Exploring Alternative Pain Management Methods for Sports Injuries
Injuries are inevitable in sports, and athletes face this risk throughout their careers, whether during training or while competing. This results in frequent visits to their doctors, with some players taking prescribed medication and getting surgeries to heal from their injuries and the pain that came with them.
Others may even turn to a holistic approach like mindfulness meditation training or herbal medicine like terpenes for pain and inflammation relief. However, these treatments alone may not exclusively help athletes get back on their feet or relieve them of the lingering ache.
Fortunately, there are now many forms of therapy that players can take to support them in their recovery and alleviate the pain. This article lists some of those alternative pain management methods for athletes.
Physical therapy is among the most common treatments to help relieve pain for both athletes and non-athletes. This method can effectively treat chronic pain by strengthening the muscles and improving motor functions.
To do this, a physical therapist (PT) will conduct a physical assessment to determine the athlete's condition and the severity of their pain. This evaluation will also consider other factors such as the player's history of injuries, activities, challenges they face, and the strength of their supporting muscles and joints.
After this assessment, the PT will create a specific strength and conditioning plan that treats the athlete's unique condition. The program will include passive treatment that will relieve pain, reduce muscle spasms, and minimize inflammation.
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This method utilizes different procedures such as ultrasound, transcutaneous electrical nerve stimulation (TENS), dry needling, and applying hot or cold packs to enhance circulation and blood flow to the affected area.
The plan will also incorporate active treatments to improve the range of motion, restore the muscles in and around the affected area, maintain bone health, and help athletes learn how to deal with their pain.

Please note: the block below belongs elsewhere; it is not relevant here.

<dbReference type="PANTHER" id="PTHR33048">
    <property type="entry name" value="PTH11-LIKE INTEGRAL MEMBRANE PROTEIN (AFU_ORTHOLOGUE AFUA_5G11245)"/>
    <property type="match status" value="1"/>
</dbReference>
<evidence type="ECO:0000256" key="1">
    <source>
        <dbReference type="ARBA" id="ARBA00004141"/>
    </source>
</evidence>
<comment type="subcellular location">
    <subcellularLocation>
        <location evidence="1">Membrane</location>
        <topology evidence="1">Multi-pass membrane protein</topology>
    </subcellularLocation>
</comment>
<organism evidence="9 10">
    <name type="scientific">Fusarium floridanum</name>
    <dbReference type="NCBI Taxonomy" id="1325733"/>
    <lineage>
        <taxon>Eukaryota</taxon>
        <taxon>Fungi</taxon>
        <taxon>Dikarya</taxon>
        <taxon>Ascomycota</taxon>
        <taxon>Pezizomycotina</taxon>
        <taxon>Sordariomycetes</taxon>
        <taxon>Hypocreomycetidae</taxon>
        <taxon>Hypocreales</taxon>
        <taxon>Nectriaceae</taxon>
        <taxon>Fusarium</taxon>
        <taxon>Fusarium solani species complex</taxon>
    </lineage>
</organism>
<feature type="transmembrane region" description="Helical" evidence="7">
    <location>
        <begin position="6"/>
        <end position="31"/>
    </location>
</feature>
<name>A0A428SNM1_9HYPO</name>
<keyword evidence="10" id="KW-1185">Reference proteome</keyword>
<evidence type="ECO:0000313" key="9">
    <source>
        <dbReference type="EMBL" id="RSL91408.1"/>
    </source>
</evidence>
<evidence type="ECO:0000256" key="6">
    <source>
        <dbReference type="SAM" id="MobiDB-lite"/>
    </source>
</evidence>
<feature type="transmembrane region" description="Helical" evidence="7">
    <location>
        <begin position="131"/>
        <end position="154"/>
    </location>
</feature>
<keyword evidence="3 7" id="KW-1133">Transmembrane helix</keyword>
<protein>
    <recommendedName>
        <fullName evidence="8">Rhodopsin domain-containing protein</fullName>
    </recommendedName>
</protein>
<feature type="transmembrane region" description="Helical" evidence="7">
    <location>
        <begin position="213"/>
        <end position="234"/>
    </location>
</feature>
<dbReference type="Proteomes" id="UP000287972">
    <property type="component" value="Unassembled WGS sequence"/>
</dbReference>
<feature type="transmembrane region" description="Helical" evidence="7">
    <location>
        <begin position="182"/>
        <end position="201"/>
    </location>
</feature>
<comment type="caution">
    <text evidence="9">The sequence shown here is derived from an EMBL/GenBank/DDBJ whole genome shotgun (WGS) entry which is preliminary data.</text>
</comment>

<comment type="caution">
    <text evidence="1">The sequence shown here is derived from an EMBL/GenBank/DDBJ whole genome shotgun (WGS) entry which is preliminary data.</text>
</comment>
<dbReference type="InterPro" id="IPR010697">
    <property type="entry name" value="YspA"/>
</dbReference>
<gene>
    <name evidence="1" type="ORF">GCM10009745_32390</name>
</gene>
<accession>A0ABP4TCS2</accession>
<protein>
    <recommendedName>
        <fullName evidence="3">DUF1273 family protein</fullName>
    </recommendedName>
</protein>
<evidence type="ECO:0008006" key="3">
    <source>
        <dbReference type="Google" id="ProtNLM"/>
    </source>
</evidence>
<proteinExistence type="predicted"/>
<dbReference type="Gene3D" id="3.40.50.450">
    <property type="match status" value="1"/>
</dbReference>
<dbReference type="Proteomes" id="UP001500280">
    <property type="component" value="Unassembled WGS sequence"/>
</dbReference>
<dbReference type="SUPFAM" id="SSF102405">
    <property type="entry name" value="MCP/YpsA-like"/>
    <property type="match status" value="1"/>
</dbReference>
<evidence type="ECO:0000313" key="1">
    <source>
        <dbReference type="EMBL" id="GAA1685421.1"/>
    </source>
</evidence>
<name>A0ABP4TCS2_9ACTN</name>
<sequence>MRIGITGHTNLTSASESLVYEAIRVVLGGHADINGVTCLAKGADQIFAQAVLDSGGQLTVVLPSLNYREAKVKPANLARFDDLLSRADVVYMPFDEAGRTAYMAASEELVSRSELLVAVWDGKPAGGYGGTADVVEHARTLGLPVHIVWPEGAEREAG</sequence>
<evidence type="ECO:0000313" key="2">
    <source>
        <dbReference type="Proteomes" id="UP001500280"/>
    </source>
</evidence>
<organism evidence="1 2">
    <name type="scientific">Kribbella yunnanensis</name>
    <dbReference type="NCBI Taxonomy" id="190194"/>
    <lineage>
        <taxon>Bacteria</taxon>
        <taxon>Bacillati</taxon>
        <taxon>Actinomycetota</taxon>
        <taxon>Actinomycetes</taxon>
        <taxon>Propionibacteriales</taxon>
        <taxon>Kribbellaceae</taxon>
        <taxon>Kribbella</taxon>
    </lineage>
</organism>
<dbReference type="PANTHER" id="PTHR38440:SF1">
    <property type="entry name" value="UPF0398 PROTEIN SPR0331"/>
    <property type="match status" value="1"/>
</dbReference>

Active physical therapy involves learning different exercises that correspond to the athlete’s recovery needs including stability training, strength training, and targeted stretches.
Another popular alternative for pain management among athletes is the chiropractic adjustment. This treatment focuses on the spine, where a licensed chiropractor uses pressure to manipulate the joints and realign them to relieve pain, aches, creaks, and strain.
This method also releases built-up tension that accumulates in this area and improves blood flow, which then reduces the common source of pain: inflammation. Chiropractic adjustment can also prevent minor injuries from developing into major ones.
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Despite spinal manipulation being the focal point of this treatment, chiropractic adjustment also includes other pain-relieving methods such as:
- Ergonomic training - increases posture awareness and helps athletes understand how their posture affects their pain. This method also guides them on how to walk, sit, and stand properly to minimize muscle strain.
- Soft-tissue therapy - targets muscles, tendons, and ligaments where pain persists. It helps increase blood circulation for tissue recovery and loosens the knots to relieve muscle tightness. This treatment also results in better mobility.
- Joint bracing and taping - provide support to the affected area to help it heal. This method can do so by alleviating the pressure between the skin and the tissue below it, thereby improving blood and lymphatic fluid flow.